|New Hires Expand Economics' International
Husband-wife team bring complementary strengths to
Friday, Januray 23,
2004 | Since 1989, when Stephanie
Schmitt-Grohé and Martín Uribe met in a doctoral student study
group at the University of Chicago, they have hardly left each
At Chicago, they worked as research assistants for the same
economics professor. They then took jobs at the Board of
Governors of the Federal Reserve System; she worked in the
monetary affairs office on the second floor, he in the
international finance division on the first.
And in summer 2003, the married economics professors landed
together at Duke -- in adjacent offices on the second floor of
the Social Sciences building.
"We are in the same field," Schmitt-Grohé said. "We write
many of our papers together. It's very unusual that an
economics department has two slots for people who have the
But this year, Duke did, and economics chairman Thomas
Nechyba is thrilled to have landed two "rising stars." Duke
had tried to lure Schmitt-Grohé and Uribe in 1998, but this
time Duke called at the right time.
Schmitt-Grohé had been working as an associate economics
professor at Rutgers and Uribe as an assistant professor at
the University of Pennsylvania. They lived within walking
distance of Penn because Uribe, who has degenerative myopia,
does not drive. Schmitt-Grohé had an office at Penn, but still
had to commute regularly to Rutgers -- almost 70 miles away --
After five years of this arrangement, they were ready to
work in the same place.
"Stephanie and Martín are rising stars in the fields of
macroeconomics and international finance," Nechyba said.
"Combined with existing strengths across the university, they
are helping in our efforts to lift Duke's international
profile in those areas to new levels.
"Much of their research overlaps in a collaboration that
appears to be as fruitful professionally as it is personally,"
he added. "However, each brings their unique perspectives --
Martín with a particular interest in issues arising in Latin
American and other developing contexts, and Stephanie with a
special interest in the profession's renewed direction of
bringing sound theoretical models to bear on real-world issues
Schmitt-Grohé's research is in monetary and fiscal policy
design, with a current project in inflation stabilization. She
began her formal economics education at a university in
Germany and then earned her master's degree in business
administration at Baruch College of The City University of New
Schmitt-Grohé is a research associate at the National
Bureau of Economic Research and a research affiliate at the
Centre for Economic Policy Research in London. She has held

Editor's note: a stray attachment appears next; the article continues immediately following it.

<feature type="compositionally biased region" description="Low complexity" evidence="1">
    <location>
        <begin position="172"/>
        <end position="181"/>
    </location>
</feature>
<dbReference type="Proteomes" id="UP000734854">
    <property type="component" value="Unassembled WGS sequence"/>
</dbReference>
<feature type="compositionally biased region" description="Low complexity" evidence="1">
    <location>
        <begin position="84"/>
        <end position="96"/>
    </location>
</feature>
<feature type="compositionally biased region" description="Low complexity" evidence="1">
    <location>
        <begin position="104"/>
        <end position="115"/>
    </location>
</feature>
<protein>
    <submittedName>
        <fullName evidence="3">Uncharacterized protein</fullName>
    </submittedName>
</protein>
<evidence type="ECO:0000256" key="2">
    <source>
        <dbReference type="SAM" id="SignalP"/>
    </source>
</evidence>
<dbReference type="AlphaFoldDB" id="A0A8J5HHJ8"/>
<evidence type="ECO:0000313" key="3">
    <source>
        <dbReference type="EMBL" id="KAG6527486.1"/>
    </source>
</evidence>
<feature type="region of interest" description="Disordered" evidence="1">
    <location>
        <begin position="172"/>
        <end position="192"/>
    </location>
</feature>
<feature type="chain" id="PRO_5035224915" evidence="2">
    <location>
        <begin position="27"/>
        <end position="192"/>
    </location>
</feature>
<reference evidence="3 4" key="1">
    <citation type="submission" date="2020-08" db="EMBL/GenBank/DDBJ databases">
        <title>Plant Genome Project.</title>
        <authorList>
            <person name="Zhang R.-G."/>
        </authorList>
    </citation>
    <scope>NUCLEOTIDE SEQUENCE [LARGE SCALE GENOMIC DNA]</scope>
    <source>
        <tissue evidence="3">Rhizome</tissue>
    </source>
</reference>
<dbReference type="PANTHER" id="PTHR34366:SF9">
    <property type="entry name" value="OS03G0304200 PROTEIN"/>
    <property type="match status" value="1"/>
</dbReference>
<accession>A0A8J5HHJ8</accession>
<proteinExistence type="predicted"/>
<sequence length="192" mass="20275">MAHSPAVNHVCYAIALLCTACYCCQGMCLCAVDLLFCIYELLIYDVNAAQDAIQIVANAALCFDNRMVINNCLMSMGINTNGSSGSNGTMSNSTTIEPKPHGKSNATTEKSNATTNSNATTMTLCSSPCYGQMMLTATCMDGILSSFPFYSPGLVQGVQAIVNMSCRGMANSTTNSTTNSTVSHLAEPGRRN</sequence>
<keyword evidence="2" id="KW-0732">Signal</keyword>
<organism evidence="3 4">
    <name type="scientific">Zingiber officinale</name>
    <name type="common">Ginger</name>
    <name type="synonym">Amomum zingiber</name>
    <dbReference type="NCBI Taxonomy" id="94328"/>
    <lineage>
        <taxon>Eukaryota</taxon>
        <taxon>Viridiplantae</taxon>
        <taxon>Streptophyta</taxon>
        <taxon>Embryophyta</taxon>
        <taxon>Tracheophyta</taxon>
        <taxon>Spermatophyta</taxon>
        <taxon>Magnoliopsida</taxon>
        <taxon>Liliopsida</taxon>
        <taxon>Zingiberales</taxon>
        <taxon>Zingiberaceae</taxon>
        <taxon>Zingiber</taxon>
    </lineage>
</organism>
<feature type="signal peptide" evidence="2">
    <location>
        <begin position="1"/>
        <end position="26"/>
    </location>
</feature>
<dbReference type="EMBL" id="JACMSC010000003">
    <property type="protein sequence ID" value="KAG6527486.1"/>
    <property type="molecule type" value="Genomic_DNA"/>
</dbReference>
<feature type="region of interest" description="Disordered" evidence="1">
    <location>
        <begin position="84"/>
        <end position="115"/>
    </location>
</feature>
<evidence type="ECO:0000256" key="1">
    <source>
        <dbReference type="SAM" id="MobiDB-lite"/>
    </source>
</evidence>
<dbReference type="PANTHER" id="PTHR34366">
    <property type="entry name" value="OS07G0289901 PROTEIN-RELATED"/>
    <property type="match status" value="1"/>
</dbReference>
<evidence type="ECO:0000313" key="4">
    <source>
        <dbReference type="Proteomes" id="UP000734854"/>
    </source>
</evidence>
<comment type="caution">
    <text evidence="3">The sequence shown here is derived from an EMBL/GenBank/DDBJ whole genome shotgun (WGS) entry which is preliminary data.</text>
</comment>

visiting positions at the European Central Bank, Goethe
University in Frankfurt, and Princeton University. She is an
editorial board member of the Journal of Macroeconomics.
This semester, she is teaching an intermediate
Uribe is a specialist in international finance whose
research aims at understanding business cycles and financial
crises in emerging countries. Currently, he is studying the
effects of the U.S. interest rate on business conditions in
He earned his bachelor's degree from Universidad Nacional
de C´ordoba in Argentina, and his master's from Centro de
Estudios Macroecon´omicos de Argentina
in Buenos Aires. He has been a faculty research fellow at
the National Bureau of Economic Research since May 2002 and
has served as a visiting fellow at Princeton.
Uribe also serves as associate editor of the Journal of
International Economics and the Journal of Money, Credit, and
Banking. He teaches undergraduate and graduate students in
international monetary theory and international finance.
Both Schmitt-Grohé and Uribe have been fascinated with
economics since childhood. At home, they are teaching their
two sons a love of language.
Schmitt-Grohé was born and raised in Germany, and always
thought she would return there after studying in the United
States. Uribe is from Argentina, still visits home four or
fives times a year, and is fluent in Spanish.
Their native languages pose something of a challenge in
family conversations. Their kids are fluent in German, Spanish
and English. But Schmitt-Grohé only has limited Spanish skills
and Uribe has limited German skills, though Uribe admits that
his wife's language skills are far better than his own.
Sometimes Schmitt-Grohé doesn't understand Uribe when he is
talking to their children, and vice versa.
"We try to be very consistent in talking to our kids in our
languages," Uribe said. "They absorb it very well. The kids
are completely ahead of me."
What's more, their kids have been exposed to an
English-speaking nanny and a Portugese-speaking housekeeper.
Uribe said that his older son grew so accustomed to hearing
every person speak a different language, he once thought he
needed to invent one of his own. "He started learning that not
every person had a language," he said.
Even in their non-work moments, Schmitt-Grohé and Uribe
find themselves debating and thinking about economics. Such
impromptu discussions, inspired by stories on National Public
Radio or other media outlets, often lead to research
But such discussions don't happen quite as often
"Now that we have kids, it's not so much," Schmitt-Grohé
said. "I don't want to put my kids through that."
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